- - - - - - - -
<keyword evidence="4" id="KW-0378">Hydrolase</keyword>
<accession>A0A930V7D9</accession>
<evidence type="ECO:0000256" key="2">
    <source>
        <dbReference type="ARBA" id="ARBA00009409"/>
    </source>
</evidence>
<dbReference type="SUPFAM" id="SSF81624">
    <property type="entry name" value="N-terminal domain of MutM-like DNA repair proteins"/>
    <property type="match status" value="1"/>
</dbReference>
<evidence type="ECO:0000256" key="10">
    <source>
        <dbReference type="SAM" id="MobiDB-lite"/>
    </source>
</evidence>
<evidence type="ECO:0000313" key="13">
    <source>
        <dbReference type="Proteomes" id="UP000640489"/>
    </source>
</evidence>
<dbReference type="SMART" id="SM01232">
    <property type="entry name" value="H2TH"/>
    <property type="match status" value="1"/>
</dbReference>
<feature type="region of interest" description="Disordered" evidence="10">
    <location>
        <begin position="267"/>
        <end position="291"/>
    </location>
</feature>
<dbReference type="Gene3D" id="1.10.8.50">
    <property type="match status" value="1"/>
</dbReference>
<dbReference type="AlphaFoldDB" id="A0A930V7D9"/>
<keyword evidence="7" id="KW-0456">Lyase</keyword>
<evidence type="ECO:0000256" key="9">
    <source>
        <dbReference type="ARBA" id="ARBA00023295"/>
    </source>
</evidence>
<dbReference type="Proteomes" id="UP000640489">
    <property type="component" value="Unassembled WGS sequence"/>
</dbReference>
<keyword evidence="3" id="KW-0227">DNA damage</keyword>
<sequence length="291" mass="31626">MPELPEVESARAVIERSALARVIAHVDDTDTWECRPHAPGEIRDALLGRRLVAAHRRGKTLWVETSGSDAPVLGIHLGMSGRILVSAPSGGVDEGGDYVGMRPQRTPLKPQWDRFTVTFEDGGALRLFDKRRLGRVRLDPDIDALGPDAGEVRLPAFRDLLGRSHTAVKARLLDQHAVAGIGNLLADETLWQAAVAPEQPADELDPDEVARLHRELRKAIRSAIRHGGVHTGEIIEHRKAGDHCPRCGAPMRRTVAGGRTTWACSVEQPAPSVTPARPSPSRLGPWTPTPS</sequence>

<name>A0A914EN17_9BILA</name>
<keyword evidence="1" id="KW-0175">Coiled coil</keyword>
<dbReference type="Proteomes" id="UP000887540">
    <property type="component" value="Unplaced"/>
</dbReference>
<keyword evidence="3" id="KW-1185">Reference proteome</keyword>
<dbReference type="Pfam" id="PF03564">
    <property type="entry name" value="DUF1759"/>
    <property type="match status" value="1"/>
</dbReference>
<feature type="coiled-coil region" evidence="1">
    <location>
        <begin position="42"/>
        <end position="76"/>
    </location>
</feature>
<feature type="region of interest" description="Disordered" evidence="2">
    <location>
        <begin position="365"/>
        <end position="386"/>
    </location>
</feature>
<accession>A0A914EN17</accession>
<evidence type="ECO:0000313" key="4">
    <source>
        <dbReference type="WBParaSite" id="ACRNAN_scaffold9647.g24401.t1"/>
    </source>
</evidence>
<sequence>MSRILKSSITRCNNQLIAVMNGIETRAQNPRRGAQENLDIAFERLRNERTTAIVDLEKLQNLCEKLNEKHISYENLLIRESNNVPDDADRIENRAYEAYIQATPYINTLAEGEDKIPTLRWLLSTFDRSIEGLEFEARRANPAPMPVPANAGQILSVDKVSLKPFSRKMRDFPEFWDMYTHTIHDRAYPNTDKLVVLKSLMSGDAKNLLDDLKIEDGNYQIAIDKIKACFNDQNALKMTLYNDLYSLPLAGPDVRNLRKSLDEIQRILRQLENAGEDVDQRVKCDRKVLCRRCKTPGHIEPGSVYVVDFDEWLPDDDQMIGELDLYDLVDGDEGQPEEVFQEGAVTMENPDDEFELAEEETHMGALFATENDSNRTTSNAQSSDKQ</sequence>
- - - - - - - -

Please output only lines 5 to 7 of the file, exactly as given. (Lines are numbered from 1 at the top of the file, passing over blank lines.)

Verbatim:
        <dbReference type="ARBA" id="ARBA00009409"/>
    </source>
</evidence>